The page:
Competitive events finished up today with the senior ladies and men's free skating. In the men's event Michael Weiss held of Timothy Goebel to repeat as men's champion. It was a challenging competition for Weiss who had to deal with a stress fracture in the past few months, a fall in his first practice that resulted in four stitches on his chin, and the undisputed U.S. king of the quad, Timothy Goebel. Goebel jumped into the history books as the first skater to land a quad at U.S. Nationals, as well as the first quad combination at Nationals, and the first to land three quads in one program. Weiss achieved his own personal piece of history be earning his first 6.0 at a U.S. Nationals (in the second mark).
Michelle Kwan had a strong skate to recapture the ladies title. Newcomer Sasha Cohen also skated strongly to win the silver medal. Cohen will have to medal at World Juniors next month in order to be eligible to compete at Worlds as she is three month shy of the age eligibility requirement. Sara Hughes placed third and will be off to her second Worlds next month.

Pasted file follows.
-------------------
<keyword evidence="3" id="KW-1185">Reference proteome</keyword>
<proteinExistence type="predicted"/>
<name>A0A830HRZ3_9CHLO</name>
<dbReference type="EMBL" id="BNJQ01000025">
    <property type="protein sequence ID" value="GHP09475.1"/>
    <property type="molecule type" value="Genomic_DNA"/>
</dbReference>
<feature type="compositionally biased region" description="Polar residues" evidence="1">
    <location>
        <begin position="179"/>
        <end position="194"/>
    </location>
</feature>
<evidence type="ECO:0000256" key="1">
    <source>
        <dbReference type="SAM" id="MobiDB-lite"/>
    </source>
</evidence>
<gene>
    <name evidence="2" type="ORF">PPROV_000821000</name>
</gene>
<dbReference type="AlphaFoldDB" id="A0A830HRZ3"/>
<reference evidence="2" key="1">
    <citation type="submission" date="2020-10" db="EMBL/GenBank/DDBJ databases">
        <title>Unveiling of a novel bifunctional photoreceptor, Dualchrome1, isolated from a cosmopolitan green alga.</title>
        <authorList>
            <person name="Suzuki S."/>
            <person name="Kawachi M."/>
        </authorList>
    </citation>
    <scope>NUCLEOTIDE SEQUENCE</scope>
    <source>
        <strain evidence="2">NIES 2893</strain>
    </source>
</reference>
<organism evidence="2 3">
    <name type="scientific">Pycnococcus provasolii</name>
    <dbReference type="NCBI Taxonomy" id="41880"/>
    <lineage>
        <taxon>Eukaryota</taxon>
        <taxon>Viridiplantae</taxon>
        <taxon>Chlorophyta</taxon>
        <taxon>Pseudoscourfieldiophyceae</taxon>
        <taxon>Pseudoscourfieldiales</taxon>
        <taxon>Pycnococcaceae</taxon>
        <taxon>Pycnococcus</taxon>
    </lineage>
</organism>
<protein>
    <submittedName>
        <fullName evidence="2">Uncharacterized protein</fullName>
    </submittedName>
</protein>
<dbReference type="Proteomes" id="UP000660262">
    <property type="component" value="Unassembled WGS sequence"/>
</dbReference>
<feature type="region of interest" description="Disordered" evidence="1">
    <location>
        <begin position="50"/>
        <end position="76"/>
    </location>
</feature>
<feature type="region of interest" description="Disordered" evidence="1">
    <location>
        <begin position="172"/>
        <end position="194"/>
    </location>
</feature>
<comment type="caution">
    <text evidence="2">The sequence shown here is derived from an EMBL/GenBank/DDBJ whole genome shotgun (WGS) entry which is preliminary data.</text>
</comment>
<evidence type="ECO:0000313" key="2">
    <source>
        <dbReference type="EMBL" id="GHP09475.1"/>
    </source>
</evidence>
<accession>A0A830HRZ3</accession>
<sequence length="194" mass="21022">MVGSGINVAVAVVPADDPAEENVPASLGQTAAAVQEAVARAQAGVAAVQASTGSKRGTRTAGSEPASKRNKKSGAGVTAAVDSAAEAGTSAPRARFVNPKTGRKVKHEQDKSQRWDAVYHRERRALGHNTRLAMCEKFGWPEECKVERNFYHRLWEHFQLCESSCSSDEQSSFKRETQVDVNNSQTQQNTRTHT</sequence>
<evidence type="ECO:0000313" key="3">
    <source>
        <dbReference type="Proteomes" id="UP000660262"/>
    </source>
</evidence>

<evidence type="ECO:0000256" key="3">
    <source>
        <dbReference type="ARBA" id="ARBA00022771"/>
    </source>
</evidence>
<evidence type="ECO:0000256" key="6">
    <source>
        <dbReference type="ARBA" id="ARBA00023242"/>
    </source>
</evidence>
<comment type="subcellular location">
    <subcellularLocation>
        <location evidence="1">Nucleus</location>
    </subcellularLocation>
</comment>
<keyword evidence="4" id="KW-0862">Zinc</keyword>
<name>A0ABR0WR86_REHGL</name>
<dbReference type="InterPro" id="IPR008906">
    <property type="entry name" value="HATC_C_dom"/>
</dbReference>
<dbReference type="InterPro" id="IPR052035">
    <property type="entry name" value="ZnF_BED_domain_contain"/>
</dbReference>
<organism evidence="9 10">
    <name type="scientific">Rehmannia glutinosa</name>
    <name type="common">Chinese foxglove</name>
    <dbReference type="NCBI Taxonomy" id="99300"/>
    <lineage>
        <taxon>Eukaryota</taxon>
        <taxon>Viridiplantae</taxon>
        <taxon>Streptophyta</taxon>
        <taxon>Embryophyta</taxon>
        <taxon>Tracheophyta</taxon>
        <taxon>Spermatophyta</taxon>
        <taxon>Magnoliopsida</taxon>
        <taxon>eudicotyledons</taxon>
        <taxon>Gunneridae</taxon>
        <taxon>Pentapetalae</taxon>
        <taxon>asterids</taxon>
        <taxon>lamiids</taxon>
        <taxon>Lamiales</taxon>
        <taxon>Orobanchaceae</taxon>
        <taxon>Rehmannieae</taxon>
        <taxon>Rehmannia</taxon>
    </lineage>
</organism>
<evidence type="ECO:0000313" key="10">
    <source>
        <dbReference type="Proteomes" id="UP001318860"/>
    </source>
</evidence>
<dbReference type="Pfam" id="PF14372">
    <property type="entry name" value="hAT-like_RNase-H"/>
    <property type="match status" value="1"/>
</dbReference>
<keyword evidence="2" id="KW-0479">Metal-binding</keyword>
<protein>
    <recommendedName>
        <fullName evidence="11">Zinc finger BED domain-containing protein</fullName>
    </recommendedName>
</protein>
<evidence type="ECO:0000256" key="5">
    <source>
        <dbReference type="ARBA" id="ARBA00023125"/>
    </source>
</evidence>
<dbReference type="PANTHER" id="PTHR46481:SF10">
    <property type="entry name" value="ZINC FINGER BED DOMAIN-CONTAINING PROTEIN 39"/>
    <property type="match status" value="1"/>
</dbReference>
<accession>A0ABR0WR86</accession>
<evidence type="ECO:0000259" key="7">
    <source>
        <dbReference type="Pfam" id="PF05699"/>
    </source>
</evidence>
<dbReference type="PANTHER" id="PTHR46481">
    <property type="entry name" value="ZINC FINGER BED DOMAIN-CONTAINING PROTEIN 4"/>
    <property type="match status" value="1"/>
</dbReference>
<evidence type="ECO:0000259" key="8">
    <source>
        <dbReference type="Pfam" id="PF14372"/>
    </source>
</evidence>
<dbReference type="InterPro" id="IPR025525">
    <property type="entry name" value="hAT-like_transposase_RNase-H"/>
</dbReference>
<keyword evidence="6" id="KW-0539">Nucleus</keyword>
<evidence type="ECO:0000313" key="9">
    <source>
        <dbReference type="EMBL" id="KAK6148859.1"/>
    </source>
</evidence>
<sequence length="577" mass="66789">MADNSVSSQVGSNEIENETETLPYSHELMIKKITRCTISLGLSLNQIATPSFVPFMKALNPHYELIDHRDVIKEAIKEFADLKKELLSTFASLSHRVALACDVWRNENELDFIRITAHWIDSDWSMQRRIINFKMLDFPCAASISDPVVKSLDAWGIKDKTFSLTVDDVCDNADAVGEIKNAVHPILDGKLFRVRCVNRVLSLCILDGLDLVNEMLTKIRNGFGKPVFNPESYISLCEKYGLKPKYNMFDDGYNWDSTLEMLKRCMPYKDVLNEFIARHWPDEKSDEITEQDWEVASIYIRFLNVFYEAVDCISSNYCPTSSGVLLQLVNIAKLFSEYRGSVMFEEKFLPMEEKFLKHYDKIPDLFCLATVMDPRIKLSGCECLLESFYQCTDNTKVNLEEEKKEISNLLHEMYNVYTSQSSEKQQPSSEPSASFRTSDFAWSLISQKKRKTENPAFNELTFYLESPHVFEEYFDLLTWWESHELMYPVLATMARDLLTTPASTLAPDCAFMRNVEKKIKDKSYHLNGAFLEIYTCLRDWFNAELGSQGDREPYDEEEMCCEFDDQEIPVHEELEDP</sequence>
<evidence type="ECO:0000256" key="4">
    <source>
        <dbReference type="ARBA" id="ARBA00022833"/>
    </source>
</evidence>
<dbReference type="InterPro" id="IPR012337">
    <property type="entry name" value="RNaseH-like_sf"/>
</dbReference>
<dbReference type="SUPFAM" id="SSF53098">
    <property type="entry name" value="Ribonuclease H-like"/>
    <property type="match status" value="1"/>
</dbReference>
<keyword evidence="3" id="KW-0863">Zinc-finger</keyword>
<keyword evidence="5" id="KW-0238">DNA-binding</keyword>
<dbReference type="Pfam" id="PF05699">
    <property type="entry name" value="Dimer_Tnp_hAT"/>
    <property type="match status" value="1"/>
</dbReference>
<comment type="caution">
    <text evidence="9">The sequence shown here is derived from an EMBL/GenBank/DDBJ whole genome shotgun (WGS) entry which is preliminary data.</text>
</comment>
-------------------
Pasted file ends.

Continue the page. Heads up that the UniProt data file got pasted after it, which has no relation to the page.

The junior men's event finished up this afternoon and proved to be a bit of a carnival ride. With one skater left to compete Parker Pennington was the leader and Evan Lysacek was third overall. The final skater, Johnny Weir, who had won the short program, ended up fifth in the long, but because one judge placed Weir first, Lysacek ended up winning the long program and Pennington placed second. In addition, because Weir dropped so far in the long, Lysacek who had placed fifth in the short program moved all the way up to first overall and take the junior men's title.